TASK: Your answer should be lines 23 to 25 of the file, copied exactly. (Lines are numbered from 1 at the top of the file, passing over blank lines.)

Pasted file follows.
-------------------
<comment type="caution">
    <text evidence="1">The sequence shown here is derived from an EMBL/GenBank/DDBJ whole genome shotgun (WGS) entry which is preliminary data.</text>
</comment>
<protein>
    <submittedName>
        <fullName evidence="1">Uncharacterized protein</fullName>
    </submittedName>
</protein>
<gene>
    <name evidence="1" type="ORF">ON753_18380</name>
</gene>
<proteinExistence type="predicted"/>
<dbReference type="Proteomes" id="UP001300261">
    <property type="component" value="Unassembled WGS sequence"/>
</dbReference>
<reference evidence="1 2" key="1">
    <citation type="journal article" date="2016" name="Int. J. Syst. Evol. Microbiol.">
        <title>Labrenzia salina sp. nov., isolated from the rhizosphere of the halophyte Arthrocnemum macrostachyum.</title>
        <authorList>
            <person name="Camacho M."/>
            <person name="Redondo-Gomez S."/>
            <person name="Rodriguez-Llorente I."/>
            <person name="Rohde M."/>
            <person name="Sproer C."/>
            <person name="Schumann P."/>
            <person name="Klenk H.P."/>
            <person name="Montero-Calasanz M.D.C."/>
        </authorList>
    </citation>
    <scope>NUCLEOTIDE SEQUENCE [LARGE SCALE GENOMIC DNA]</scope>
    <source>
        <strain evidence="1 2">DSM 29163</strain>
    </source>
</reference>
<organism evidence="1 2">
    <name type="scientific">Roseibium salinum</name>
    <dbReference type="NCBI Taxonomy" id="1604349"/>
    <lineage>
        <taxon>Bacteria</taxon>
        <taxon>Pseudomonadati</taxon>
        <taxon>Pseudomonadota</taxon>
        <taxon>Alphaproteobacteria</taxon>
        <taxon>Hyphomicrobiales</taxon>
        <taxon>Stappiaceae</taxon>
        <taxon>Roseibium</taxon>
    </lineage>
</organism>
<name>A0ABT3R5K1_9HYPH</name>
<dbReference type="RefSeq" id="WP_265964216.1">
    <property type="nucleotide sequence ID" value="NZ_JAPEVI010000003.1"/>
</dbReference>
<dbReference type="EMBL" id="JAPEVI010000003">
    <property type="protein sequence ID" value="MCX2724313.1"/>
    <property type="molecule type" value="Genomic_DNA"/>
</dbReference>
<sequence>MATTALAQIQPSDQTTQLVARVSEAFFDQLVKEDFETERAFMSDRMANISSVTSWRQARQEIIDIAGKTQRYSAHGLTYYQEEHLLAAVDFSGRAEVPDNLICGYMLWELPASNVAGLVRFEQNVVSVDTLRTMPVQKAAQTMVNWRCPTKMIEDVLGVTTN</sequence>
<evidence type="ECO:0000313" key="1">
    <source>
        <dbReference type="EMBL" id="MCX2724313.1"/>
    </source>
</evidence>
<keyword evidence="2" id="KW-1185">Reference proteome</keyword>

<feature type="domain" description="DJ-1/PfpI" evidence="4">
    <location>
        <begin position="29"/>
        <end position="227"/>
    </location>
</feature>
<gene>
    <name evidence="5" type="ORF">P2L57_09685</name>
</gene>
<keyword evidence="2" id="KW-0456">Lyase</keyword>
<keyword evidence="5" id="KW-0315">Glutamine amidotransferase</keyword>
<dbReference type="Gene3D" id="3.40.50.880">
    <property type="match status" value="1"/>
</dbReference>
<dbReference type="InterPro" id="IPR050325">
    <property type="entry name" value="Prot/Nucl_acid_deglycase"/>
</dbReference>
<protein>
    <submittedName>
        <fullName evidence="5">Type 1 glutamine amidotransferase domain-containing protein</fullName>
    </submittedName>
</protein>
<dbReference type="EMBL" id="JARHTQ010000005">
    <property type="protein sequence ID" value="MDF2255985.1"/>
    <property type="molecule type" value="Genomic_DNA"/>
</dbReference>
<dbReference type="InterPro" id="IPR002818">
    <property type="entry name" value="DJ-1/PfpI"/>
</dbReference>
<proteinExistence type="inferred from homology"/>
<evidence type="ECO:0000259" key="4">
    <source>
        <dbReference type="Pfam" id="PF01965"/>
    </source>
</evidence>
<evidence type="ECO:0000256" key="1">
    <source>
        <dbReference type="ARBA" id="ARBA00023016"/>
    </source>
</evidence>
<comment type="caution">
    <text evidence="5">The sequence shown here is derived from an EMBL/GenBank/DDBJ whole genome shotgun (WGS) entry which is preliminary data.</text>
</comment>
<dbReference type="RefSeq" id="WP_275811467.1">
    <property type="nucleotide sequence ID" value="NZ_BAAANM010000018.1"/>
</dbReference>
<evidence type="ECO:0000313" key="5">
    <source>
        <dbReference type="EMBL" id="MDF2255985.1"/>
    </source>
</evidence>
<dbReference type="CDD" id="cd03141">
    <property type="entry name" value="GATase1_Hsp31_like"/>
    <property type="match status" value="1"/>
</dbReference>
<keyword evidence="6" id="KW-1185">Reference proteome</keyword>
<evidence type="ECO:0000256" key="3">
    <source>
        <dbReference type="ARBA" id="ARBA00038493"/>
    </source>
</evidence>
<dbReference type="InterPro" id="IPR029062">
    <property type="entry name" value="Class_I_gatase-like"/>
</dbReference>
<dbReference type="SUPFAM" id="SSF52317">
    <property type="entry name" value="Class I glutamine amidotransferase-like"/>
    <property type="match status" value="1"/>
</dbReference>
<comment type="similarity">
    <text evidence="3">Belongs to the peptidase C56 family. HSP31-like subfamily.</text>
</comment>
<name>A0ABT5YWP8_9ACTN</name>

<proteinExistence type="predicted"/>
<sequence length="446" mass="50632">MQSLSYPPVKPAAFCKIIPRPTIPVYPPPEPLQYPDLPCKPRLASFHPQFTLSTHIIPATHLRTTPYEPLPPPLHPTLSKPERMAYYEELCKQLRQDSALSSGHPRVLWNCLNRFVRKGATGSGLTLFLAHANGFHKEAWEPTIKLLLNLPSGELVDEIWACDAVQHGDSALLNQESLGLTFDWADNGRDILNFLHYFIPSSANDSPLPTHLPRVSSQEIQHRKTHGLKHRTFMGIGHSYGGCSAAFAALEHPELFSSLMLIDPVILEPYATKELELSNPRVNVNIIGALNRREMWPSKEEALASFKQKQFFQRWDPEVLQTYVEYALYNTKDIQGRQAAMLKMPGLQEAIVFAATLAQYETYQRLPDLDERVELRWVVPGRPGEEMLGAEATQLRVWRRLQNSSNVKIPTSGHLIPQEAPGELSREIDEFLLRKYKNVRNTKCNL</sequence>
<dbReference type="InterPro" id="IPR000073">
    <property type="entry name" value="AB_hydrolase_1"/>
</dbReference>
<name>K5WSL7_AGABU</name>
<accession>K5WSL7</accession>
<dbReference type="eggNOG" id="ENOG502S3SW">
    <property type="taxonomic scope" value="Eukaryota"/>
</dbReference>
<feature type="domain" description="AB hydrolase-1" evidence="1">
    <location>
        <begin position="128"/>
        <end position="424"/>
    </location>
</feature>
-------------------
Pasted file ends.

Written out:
            <person name="Rohde M."/>
            <person name="Sproer C."/>
            <person name="Schumann P."/>